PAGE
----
Olympic Games Workers In Sochi, Russia
Workers prepare a path to the Olympic stadium Fisht, in the background, in Sochi, Russia, Feb. 10, 2012. Reuters/Wolfgang Rattay

Russia’s sleepy seaside resort town of Sochi is being transformed into an ultra-modern, international tourist destination for the 2014 Winter Olympics, and it's being done on the backs of migrant workers who labor long hours for little pay, according to a new report from Human Rights Watch, or HRW.

The report, titled “Race to the Bottom,” documents the exploitation of workers at Sochi’s Olympic sites, where they claim some employers have withheld wages, required them to work 12-hour shifts with few days off, confiscated their passports and work permits to prevent them from leaving and failed to provide adequate accommodations and meals that were promised.

“Athletes, journalists and Olympic ticket holders in Sochi will watch the 2014 Winter Games in iconic modern sports venues, broadcast centers and hotels,” Jane Buchanan, associate Europe and Central Asia director at HRW, said in a statement. “But many migrant workers have toiled in exploitative, abusive conditions to build these shimmering facades and luxurious interiors.

“Russia has big hopes and dreams for its performance in Sochi as the host. But exploiting workers is a victory for no one, and Russia urgently needs to change course.”

Russia has pulled in more than 16,000 workers from outside the country to Sochi in order to complete the numerous construction projects in time for the Winter Games in February 2014.

Most came from parts of Central Asia and Eastern Europe, including Armenia, Kyrgyzstan, Serbia, Tajikistan, Uzbekistan and Ukraine.

HRW interviewed 66 of these workers, who were employed from 2009 to 2012 as carpenters, welders and steel-fitters, as well as low-skilled manual labor jobs.

Average earnings were reported to be between 55 and 80 rubles ($1.80 to $2.60) per hour, far less than what the workers said they had been told would be paid by their employers. In many cases, workers said they went weeks and even months without getting paid.

One Uzbekistani worker called Omurbek told HRW that he had been offered $770 per month to work on a media center project back in December 2011. “I worked for almost three months ... for nothing. Nothing but promises, promises from them,” he said.

Other workers said their first month’s wages were withheld and were told they would not receive them until the employer decided they had completed their jobs. In cases where workers quit or were dismissed, their first month’s wages were never recovered.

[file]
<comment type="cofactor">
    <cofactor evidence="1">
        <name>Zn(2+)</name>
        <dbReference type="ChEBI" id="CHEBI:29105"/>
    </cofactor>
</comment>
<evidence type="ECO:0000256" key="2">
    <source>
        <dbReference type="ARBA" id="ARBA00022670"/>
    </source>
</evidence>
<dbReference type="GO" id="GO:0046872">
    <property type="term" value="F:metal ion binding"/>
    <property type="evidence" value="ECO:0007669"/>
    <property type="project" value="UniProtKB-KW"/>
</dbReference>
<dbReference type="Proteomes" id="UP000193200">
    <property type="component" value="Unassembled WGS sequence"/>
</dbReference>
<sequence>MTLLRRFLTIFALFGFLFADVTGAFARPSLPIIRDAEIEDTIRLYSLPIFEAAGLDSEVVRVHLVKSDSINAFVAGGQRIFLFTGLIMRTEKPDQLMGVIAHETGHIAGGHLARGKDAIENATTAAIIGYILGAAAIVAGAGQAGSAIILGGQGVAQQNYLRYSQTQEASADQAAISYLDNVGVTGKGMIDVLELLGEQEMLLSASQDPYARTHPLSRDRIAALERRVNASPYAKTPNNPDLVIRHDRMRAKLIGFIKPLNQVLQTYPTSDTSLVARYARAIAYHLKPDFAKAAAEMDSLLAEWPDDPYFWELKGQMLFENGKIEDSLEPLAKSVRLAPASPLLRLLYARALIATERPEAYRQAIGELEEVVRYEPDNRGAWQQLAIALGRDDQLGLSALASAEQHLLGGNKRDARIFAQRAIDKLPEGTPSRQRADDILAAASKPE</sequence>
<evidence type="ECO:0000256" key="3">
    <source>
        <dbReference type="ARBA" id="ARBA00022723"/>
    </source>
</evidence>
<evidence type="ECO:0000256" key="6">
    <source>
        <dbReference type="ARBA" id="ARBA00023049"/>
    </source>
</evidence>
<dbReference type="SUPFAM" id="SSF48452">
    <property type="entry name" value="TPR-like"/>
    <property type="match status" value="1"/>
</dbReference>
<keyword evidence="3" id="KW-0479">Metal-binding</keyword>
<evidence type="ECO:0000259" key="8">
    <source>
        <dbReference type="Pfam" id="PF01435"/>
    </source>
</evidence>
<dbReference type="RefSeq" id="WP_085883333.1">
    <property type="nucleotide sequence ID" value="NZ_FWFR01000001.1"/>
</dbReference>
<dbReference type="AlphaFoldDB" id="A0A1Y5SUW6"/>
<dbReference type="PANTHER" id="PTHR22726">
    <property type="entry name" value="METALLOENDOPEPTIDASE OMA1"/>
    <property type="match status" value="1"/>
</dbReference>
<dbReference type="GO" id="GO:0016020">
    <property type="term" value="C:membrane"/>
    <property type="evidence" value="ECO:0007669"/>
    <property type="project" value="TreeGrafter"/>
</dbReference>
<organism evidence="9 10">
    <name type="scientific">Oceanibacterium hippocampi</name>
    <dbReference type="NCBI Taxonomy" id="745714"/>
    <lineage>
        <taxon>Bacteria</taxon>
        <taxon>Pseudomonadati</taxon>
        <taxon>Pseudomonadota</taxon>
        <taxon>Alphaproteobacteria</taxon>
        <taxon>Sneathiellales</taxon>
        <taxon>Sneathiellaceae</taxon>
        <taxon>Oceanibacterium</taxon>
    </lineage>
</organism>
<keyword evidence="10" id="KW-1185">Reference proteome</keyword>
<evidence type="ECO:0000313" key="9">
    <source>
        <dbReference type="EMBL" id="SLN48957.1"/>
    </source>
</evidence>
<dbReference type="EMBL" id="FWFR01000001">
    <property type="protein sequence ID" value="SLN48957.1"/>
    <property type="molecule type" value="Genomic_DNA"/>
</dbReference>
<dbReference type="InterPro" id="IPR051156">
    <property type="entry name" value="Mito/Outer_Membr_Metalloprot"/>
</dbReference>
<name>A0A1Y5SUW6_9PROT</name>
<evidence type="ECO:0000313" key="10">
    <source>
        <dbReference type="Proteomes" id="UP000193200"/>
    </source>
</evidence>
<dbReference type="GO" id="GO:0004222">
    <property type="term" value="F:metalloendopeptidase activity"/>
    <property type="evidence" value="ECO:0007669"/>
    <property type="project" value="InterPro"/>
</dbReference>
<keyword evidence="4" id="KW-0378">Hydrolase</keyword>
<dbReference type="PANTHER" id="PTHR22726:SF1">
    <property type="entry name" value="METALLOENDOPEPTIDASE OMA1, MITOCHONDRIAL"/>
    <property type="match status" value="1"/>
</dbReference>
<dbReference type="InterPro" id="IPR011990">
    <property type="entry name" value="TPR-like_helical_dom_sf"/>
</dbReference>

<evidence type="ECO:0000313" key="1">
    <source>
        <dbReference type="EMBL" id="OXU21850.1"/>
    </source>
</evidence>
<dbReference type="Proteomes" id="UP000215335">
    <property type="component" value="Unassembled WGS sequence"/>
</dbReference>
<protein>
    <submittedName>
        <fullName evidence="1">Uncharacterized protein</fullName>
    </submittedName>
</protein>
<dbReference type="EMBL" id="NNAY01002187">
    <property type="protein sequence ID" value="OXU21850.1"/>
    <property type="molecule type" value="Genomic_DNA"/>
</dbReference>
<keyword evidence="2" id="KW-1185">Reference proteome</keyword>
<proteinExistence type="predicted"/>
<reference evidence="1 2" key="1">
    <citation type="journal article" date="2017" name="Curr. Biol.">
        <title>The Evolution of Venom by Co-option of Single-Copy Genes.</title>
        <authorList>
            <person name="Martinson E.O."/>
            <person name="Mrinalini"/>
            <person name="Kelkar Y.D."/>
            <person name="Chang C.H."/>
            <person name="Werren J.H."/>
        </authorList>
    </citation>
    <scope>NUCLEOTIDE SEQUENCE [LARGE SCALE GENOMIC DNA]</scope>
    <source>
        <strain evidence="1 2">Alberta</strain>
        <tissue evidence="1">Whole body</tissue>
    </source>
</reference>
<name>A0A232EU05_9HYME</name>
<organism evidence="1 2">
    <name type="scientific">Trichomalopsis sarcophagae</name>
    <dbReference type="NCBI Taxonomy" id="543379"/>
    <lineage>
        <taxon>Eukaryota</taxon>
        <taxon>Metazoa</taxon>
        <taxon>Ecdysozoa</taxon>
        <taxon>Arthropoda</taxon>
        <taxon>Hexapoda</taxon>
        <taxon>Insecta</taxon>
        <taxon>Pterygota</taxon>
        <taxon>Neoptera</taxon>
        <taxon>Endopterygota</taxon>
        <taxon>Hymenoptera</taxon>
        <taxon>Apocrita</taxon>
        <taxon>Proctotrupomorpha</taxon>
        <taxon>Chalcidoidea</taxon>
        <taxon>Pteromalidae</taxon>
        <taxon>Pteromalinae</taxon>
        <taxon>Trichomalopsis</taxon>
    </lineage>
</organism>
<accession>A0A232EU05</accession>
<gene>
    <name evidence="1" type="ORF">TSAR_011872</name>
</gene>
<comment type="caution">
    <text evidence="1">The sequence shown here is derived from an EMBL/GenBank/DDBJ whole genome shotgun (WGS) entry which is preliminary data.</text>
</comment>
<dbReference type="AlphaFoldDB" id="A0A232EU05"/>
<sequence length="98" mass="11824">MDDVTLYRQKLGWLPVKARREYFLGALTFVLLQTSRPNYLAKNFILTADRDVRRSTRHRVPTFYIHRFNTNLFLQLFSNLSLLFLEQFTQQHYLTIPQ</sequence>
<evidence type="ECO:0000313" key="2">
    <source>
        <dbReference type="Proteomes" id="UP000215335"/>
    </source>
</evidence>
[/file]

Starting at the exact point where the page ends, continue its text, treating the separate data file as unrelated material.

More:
The workers performed 12-hour shifts, with a single hour-long break, and would typically work for two weeks straight with only one day off and received no overtime pay.

The workers also complained of being crammed into overcrowded living spaces and given insufficient meals. HRW said its researchers found that in some cases as many as 200 people were staying in a cramped single-family home.

The human rights group said Russian authorities, particularly the state-run corporation Olympstroy, which is overseeing the Olympic construction projects, are obligated by national and international law to protect the workers’ rights.

“Olympstroy has made some important public commitments, but the patterns of abuse on Olympic sites strongly suggest an inability or unwillingness to take all the steps necessary to guarantee basic rights for migrant workers,” Buchanan said. “We’re not talking about problems with just one worker or violations by one particularly bad employer. We’re talking about serious, consistent reports from workers on several of the major Olympic sites.”

The Wall Street Journal reported that Russian officials have rejected HRW’s accusations.

Dmitry Kozak, Russia's deputy prime minister in charge of preparation for the games, said Moscow is conducting "intensified monitoring" of all labor issues in Sochi and found no widespread violations.

"People come voluntarily from all corners of the country asking for work [in Sochi]," Kozak told reporters.

HRW has also criticized the International Olympic Committee, or IOC, which coordinates the games, saying it has failed in its responsibility to intervene and end the reported abuses of migrant workers.

“As the IOC meets in Sochi this week to celebrate the one-year countdown to the 2014 Winter Games, it has a chance to make a strong statement about respect for human dignity by publicly calling on the Russian authorities to put an end to worker exploitation,” Buchanan said.

“The Olympic Games are about excellence and inspiration,” she added. “The world should not cheer the winter games in Russia that are built on a foundation of exploitation and abuse.”